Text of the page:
Feb 10, 2013 Comments Off littlebytes
May God bless Chris Kyle, his friend Chad Littlefield, and their family and friends during this difficult time.
Chris Kyle was an American Hero who served this country and others on the battlefield and here at home. We need more great men like him.
I hope his children never forget what a valiant and selfless person their dad was and how many people admired him from afar and now mourn with them for his loss.
In an interview with Command Posts in March 2012, Chris Kyle shared much about his upbringing, military and family life, as well as his faith and patriotism:
A cowboy from north-central Texas, who worked ranches and became a professional rodeo saddle bronc rider, he was born and reared in the outdoors hunting and fishing, where he inculcated the traditional values of his rugged frontier ancestry—honor, courage, self-reliance, patriotism. . . From 2003 to 2009, through four combat tours in Iraq, he recorded the most confirmed sniper kills in United States history.
“I’m no hero,” he maintained. “The reason I agreed to write American Sniper (his autobiography, written with Scott McEwen and Jim DeFelice) is to raise awareness for our guys in combat, to show the hardships they face and the sacrifices they and their families make. The real heroes are guys like Ryan Job and Marc Lee who gave everything for their country.”
Job and Lee were fellow SEALs and Kyle’s close friends. Lee died almost immediately of an enemy bullet while holding off an insurgent attack. Another bullet blinded Job in a separate battle. He survived, only to die several years later of complications from his wounds. Kyle was with both men when they were hit.
Kyle enlisted in the Navy in 1999 and went on through BUD/S training to become a SEAL. Certain types of men seem to gravitate toward high-risk outfits like Special Operations forces. Such men tend to be more individualistic, more self-assertive and confident.
“I think for the most part they are country boys who have grown up in the woods with weapons. I think it has to do with pride. I didn’t want to be part of a unit going out and doing nothing but following orders. I wanted to have a little more impact on the war. It also has to do with pride in unit. Whether you’re a Ranger, an SF (Special Forces) guy, a SEAL, there is a brother cohesion. You have another family.”
Kyle has always been a shooter, starting with his first Daisy air rifle when he was a kid. In the SEALs, he hung around the sniper platoons, learning everything he could about the “silent craft.” Eventually, his platoon chief recognized his abilities and nominated him for sniper school. The Navy now has its own school; previously, only the Army and Marines offered sniper training.
“It seemed like a natural for me. We’re out there for a purpose—to save American lives. We’re not out there looking for the credit.”
His greatest cultural shock occurred after redeployment stateside following his first combat rotation.
“It seemed extremely awkward that we’d gone overseas where people were dying while life here went on as usual. There were still traffic jams and the same things on radio and TV. All we got in Iraq was CNN, and it was all about Americans protesting the war. That wasn’t the true voice of Americans. I was a little discouraged at first. After being home, I saw how Americans honor and support our troops. That’s when I began to understand that they’re why we do what we do—so they can live their lives normally.”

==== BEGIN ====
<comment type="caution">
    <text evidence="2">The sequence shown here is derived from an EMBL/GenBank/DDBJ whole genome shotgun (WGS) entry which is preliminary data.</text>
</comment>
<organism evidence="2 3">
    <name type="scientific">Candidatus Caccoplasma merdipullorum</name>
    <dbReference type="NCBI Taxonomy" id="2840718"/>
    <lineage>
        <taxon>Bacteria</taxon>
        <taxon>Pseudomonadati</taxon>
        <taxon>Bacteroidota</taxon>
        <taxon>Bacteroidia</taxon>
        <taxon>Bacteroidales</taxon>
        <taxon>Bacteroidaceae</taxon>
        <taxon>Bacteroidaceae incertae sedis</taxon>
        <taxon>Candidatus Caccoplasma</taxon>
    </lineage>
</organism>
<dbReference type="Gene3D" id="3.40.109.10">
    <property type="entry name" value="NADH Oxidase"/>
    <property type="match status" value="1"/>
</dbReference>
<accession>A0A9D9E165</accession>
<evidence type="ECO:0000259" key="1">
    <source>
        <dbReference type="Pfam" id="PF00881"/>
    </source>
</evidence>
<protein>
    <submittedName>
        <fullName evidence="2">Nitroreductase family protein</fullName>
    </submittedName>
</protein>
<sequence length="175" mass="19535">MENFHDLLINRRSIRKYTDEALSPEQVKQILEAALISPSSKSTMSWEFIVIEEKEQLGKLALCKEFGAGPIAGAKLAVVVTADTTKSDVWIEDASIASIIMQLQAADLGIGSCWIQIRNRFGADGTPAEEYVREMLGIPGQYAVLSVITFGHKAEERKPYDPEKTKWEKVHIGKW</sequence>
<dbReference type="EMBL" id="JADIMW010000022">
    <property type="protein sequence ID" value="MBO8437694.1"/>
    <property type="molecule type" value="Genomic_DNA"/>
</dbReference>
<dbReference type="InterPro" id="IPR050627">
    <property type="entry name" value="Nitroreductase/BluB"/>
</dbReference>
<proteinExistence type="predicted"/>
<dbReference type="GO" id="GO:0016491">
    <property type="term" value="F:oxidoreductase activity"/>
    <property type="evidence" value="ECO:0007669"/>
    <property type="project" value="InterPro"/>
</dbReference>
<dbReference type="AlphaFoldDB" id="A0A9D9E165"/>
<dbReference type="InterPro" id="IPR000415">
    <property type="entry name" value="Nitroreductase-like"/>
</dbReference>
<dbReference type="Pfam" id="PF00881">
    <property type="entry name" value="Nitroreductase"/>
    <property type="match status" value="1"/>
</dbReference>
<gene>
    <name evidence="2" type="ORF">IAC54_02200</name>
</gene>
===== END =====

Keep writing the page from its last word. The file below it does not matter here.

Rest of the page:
Kyle met his future wife Taya in California between deployments. Her dad had been a Marine during the Vietnam War era and she had been raised to respect the military. However, she had had an unpleasant encounter with a self-centered and obnoxious distant relative who wanted to be a SEAL but could not measure up. Because the relative had wanted to be a SEAL for selfish reasons, she jumped to the initial conclusion that all SEALs must therefore be selfish and self-centered.
“She told me I must be selfish. I came back with how could I be selfish when I’m willing to go overseas and die for my country? She changed her mind and called me a ‘romantic’ because I romanticized duty and honor and patriotism. She thought I was romanticizing everything about war and our country. I’m a realist, but I love my country, the United States of America. No matter who is president, this is still the greatest nation in the world. I’m extremely proud of it. I will fight to keep it free and great.”
Kyle and Taya now have two children, a son, 7, and a daughter, 5. Taya refers to Kyle as one of the most genuine people she has ever known.
One of his favorite verses out of the Bible is Romans 13:4: For he is the minister of God to thee for good. But if those do that which is evil, be afraid; for he beareth not the sword in vain; for he is the minister of God, a revenger to execute wrath upon him that doeth evil.
“If a man doesn’t stand up to evil, then evil will overcome and destroy.”
Learn more about Chris Kyle…
Sadly, we lost an American hero on February 2, 2013, but his life will not be forgotten and his death will not be in vain. May justice be served against the man who senselessly took his life, along with his friend Chad Littlefield and may their families find peace in their memories.
Chad Littlefield was laid to rest on Friday, February 8, 2013 in Midlothian, TX.
Chris Kyle’s memorial is scheduled for Monday, February 11, 2013 at Cowboy Stadium in Arlington, TX. No cameras or purses will be allowed. He will be buried Tuesday at the Texas State Cemetery in Austin on Tuesday.
He was a real Super Hero!
Farewell Christopher Scott Kyle you may be gone, but NEVER forgotten!
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